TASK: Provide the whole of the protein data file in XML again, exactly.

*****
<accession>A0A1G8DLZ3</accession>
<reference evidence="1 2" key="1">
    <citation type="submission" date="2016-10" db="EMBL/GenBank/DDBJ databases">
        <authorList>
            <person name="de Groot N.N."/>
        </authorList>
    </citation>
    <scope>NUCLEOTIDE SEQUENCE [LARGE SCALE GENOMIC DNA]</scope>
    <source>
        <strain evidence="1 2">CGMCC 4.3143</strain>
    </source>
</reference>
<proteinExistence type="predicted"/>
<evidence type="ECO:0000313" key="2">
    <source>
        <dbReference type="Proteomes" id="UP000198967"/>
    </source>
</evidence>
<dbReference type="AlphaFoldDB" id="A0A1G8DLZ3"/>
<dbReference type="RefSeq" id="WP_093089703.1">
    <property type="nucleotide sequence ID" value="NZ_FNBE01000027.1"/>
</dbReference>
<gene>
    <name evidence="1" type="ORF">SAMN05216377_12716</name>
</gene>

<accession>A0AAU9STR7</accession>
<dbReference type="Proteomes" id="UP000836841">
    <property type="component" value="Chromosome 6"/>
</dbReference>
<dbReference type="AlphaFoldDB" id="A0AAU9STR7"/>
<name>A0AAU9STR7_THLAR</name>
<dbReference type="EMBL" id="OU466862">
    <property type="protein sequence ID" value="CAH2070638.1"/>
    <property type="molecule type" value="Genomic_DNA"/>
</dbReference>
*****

<accession>A0A1G8DLZ3</accession>
<reference evidence="1 2" key="1">
    <citation type="submission" date="2016-10" db="EMBL/GenBank/DDBJ databases">
        <authorList>
            <person name="de Groot N.N."/>
        </authorList>
    </citation>
    <scope>NUCLEOTIDE SEQUENCE [LARGE SCALE GENOMIC DNA]</scope>
    <source>
        <strain evidence="1 2">CGMCC 4.3143</strain>
    </source>
</reference>
<proteinExistence type="predicted"/>
<evidence type="ECO:0000313" key="2">
    <source>
        <dbReference type="Proteomes" id="UP000198967"/>
    </source>
</evidence>
<dbReference type="AlphaFoldDB" id="A0A1G8DLZ3"/>
<dbReference type="RefSeq" id="WP_093089703.1">
    <property type="nucleotide sequence ID" value="NZ_FNBE01000027.1"/>
</dbReference>
<gene>
    <name evidence="1" type="ORF">SAMN05216377_12716</name>
</gene>

<accession>A0AAU9STR7</accession>
<dbReference type="Proteomes" id="UP000836841">
    <property type="component" value="Chromosome 6"/>
</dbReference>
<dbReference type="AlphaFoldDB" id="A0AAU9STR7"/>
<name>A0AAU9STR7_THLAR</name>
<dbReference type="EMBL" id="OU466862">
    <property type="protein sequence ID" value="CAH2070638.1"/>
    <property type="molecule type" value="Genomic_DNA"/>
</dbReference>